DHS unveils post-CISA privacy assessment

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The post-CISA privacy regime is here. Will it satisfy critics?

A new Department of Homeland Security privacy assessment of a cyberthreat information-sharing program concedes that there are still some kinks to work out in protecting privacy.

Despite checks on the transmission of unrelated personally identifiable information, there is still a "residual privacy risk that these processes may not always identify and remove unrelated PII, thereby disseminating more PII than is directly related to the cybersecurity threat," the privacy impact assessment states.

To address that "residual" risk to privacy, DHS plans to periodically assess the automated and manual review processes for checking that PII is not spilled through the Automated Indicator Sharing program. The department can adjust the definition of a given threat indicator based on this feedback, according to the assessment.

The new privacy assessment is an update to the DHS information-sharing regime which accounts for the Cybersecurity Information Sharing Act. CISA, which became law in December 2016, encourages private firms to share threat data with the government by protecting them from lawsuits for doing so. The new guidance replaces previous privacy policy on sharing threat indicators from the private sector.

CISA's passage was a defeat for privacy activists who had fiercely opposed what they cast as enhanced surveillance measures.

The Obama administration has defended CISA's privacy provisions, and argued that DHS' National Cybersecurity and Communications Integration Center, as a civilian agency, is the right conduit for protecting privacy.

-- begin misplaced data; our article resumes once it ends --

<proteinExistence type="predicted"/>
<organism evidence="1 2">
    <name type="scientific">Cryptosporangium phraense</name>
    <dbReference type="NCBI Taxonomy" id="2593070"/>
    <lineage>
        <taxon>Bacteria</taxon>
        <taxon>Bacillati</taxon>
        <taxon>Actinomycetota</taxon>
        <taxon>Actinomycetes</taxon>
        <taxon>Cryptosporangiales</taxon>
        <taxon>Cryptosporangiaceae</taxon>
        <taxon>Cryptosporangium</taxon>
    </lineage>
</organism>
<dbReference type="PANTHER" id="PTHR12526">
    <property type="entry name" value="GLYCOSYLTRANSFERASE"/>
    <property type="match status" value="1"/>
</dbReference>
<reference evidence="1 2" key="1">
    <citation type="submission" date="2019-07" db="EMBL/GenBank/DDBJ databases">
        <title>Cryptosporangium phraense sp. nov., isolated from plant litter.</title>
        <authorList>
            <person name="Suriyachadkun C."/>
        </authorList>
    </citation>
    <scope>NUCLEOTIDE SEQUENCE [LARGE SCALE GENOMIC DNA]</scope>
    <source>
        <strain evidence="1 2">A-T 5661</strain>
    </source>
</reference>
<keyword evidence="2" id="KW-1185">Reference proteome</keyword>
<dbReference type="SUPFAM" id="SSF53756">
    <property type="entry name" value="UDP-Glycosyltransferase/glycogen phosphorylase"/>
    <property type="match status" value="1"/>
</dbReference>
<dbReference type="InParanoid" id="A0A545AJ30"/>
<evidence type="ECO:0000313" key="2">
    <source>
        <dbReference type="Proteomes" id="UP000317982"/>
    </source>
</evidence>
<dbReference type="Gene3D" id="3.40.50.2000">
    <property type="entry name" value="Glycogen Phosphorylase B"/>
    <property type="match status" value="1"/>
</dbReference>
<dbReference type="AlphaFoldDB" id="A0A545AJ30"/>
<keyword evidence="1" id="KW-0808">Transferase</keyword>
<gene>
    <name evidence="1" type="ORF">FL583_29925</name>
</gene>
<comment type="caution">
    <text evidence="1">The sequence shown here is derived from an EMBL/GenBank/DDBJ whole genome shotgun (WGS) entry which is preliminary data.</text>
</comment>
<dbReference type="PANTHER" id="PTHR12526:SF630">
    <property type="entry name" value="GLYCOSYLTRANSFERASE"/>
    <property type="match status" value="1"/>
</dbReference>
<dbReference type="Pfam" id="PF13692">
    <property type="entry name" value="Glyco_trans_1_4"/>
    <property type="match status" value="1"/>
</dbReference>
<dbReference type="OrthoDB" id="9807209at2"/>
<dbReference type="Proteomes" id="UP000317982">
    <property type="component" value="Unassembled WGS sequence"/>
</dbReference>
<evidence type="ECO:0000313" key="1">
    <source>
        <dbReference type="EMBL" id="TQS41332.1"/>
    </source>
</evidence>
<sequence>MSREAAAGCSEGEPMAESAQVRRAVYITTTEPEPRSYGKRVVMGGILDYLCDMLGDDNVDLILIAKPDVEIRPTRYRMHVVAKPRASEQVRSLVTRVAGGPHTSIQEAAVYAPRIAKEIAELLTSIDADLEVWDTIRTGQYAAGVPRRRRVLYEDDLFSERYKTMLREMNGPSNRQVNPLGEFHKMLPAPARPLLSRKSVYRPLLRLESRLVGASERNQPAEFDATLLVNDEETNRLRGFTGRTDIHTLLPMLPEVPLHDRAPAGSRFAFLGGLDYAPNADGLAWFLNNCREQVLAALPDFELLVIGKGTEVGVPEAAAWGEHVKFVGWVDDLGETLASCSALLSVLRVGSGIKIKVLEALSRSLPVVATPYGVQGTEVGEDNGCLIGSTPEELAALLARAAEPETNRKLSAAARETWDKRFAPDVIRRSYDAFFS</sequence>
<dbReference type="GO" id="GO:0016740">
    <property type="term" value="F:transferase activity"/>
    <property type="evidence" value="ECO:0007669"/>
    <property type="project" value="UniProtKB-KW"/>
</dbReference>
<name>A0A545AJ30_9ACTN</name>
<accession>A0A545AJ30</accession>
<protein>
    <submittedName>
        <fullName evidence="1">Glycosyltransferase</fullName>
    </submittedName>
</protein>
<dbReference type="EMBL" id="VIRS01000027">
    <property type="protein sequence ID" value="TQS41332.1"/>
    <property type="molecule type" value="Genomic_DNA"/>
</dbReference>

DHS has taken a layered approach to stripping PII from cyberthreat indicators, an umbrella term for security vulnerabilities and attack patterns.

"If an entity submits a cyber threat indicator or defensive measure with data fields beyond what the [Automated Indicator Sharing] profile includes, AIS will automatically delete those prohibited fields and will retain only fields that are part of the profile," the assessment states. "AIS then performs a series of automated analyses and technical mitigations to ensure that the information within the data fields meets certain predetermined criteria and does not contain unrelated PII or other sensitive information." 

The system is designed to work via machine-to-machine connections that share threat information in a common format over a common platform. The DHS Structured Threat Information eXchange, dubbed STIX, is the structured language for conveying threat information on a machine-to-machine basis. The common platform is TAXII (for Trusted Automated eXchange of Indicator Information) to which participants connect to share threat information, The DHS TAXII server received a three-year authority to operate on Jan. 19, 2016, according to the privacy assessment. 

Among the data potentially collected by the AIS initiative are descriptions of a threat indicator, descriptions of methods of countering such a threat, "observable facts" about a threat such as URLs and hashes, and metadata about those observable facts.

DHS analysts may use the threat indicators provided through the program to create "analytical products, bulletins, and network defense guidance," the document says. 

Though DHS is moving to fully automate it dissemination of cyberthreat information, some data still require a human touch. In certain cases, the AIS program may overlay a field with auto-generated text and put it in a queue for human review to check it for PII. The DHS analyst then checks if there is PII in the field, and if it is relevant to a cyber threat and therefore considered worth disseminating.

"Some AIS fields may contain information that is not recognizable the first time it is submitted, but upon review by a human analyst becomes a known good value," the assessment states.

The AIS profile, or template of indicators, will likely evolve with cyber threats. An interagency board will have to unanimously approve any changes to the AIS profile.

About the Author

Sean Lyngaas is a former FCW staff writer.


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